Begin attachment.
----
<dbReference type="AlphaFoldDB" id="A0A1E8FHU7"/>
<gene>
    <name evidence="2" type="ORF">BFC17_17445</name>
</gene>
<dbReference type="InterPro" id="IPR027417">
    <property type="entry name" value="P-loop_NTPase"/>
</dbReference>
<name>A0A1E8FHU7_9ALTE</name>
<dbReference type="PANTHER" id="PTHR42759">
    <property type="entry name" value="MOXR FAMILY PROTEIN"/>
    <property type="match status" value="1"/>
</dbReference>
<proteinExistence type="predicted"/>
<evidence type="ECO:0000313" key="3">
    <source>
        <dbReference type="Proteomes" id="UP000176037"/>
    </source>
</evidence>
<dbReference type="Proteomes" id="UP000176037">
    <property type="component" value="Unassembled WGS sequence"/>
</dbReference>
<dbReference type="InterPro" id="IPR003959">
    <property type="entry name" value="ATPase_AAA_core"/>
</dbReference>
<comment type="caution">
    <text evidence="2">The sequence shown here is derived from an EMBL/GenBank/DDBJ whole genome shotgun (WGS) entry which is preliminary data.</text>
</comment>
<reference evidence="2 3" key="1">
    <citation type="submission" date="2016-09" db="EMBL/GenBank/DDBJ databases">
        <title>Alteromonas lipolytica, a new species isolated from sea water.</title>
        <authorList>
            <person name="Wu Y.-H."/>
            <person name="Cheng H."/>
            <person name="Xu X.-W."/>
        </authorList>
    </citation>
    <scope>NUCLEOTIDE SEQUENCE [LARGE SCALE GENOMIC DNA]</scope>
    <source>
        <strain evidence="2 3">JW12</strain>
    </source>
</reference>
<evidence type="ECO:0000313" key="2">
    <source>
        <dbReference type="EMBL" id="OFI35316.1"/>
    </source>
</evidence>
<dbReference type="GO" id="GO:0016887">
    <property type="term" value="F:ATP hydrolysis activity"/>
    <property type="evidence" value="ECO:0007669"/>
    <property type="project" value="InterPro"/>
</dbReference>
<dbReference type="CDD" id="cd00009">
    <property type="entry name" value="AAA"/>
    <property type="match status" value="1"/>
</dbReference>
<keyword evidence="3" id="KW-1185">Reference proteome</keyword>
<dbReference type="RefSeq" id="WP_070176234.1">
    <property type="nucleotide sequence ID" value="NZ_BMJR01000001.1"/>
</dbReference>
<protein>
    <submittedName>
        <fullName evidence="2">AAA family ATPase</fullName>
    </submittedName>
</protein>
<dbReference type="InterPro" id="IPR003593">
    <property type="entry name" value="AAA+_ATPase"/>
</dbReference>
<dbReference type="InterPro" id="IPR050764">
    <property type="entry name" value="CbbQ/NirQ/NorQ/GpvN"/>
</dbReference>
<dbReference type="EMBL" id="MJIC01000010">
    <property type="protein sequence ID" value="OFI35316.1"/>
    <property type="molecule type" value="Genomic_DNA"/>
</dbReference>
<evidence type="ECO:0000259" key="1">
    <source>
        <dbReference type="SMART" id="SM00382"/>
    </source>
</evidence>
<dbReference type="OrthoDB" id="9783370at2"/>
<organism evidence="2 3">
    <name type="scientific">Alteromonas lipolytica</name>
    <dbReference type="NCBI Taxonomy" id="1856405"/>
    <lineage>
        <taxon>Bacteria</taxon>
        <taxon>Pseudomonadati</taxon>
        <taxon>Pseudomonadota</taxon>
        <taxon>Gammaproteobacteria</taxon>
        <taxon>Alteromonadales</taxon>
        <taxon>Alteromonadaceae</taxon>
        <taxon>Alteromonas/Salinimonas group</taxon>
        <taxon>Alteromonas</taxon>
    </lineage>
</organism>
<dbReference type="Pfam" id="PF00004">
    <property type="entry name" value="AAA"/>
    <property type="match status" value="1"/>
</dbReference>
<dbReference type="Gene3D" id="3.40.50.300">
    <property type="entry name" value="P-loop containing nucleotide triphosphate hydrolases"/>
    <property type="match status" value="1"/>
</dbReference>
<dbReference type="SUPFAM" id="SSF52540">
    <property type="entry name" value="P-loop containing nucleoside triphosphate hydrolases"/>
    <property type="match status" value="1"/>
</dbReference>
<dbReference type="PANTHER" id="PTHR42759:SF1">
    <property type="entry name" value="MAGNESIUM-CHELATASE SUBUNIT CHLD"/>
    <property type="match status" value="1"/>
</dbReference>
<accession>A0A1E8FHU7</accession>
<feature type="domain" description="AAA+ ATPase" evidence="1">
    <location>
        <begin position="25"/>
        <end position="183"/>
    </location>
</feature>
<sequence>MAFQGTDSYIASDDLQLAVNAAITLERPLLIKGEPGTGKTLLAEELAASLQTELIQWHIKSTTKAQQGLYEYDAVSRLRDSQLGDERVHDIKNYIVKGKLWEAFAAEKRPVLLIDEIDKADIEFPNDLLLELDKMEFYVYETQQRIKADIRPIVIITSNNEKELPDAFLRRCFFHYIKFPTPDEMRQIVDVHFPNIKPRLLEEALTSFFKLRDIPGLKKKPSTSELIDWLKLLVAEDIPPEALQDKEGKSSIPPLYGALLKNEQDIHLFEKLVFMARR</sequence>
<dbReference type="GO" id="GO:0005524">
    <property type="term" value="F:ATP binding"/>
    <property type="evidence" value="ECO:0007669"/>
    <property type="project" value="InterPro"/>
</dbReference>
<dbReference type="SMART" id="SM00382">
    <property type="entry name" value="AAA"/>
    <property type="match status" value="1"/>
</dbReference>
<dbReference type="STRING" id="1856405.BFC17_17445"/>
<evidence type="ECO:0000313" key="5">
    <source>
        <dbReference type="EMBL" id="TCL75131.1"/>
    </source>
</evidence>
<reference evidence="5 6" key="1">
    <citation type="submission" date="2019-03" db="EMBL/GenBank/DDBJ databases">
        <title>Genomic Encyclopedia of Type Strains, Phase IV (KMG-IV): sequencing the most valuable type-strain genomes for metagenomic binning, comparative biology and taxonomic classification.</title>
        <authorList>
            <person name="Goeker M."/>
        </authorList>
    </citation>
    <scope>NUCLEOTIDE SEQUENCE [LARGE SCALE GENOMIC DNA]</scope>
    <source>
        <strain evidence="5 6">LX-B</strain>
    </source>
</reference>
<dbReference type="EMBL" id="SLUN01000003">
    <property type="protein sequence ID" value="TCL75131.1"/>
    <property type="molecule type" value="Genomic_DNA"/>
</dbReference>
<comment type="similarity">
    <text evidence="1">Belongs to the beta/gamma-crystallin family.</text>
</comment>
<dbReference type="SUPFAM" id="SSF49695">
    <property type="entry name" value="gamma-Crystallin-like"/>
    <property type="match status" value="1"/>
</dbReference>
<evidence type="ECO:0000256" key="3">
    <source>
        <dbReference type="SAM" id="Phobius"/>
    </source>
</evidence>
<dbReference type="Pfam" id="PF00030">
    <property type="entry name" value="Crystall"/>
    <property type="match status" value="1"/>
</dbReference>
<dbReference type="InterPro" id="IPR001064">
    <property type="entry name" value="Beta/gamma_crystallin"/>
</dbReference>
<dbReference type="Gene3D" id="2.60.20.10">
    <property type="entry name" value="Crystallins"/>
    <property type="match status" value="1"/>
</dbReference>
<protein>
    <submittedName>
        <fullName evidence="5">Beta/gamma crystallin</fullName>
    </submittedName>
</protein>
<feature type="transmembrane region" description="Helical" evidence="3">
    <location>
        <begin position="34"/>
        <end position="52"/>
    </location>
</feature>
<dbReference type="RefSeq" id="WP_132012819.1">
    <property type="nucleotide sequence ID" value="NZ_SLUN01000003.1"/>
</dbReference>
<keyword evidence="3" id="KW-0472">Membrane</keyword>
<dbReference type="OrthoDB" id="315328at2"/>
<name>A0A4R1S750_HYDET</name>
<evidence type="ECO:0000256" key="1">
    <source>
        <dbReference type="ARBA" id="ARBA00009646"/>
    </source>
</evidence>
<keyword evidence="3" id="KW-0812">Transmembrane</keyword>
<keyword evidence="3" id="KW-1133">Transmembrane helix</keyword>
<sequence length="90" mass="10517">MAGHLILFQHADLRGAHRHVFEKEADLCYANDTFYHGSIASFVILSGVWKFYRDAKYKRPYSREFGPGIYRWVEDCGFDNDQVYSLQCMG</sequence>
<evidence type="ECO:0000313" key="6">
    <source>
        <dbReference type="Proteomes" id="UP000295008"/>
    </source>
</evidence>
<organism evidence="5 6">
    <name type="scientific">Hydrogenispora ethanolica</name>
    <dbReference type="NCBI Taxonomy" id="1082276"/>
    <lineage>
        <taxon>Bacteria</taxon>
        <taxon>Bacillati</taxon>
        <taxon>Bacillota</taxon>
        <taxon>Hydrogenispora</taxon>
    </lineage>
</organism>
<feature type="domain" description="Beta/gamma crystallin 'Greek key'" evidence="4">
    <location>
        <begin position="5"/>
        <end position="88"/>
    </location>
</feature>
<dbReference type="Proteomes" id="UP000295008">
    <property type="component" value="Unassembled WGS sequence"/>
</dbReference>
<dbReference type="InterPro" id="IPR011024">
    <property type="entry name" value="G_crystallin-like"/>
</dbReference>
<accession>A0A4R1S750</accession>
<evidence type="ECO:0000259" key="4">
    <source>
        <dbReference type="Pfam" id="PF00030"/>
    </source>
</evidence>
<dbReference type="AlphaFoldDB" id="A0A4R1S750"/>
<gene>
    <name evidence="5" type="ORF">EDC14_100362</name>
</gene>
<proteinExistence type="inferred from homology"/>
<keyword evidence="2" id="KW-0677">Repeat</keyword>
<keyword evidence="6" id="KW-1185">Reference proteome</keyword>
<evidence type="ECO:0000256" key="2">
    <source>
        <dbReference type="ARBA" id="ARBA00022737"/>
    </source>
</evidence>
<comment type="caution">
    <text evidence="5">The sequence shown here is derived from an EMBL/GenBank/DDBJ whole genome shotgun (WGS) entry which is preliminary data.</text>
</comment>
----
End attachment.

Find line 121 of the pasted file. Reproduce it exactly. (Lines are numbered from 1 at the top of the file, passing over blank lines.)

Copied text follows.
    <property type="evidence" value="ECO:0007669"/>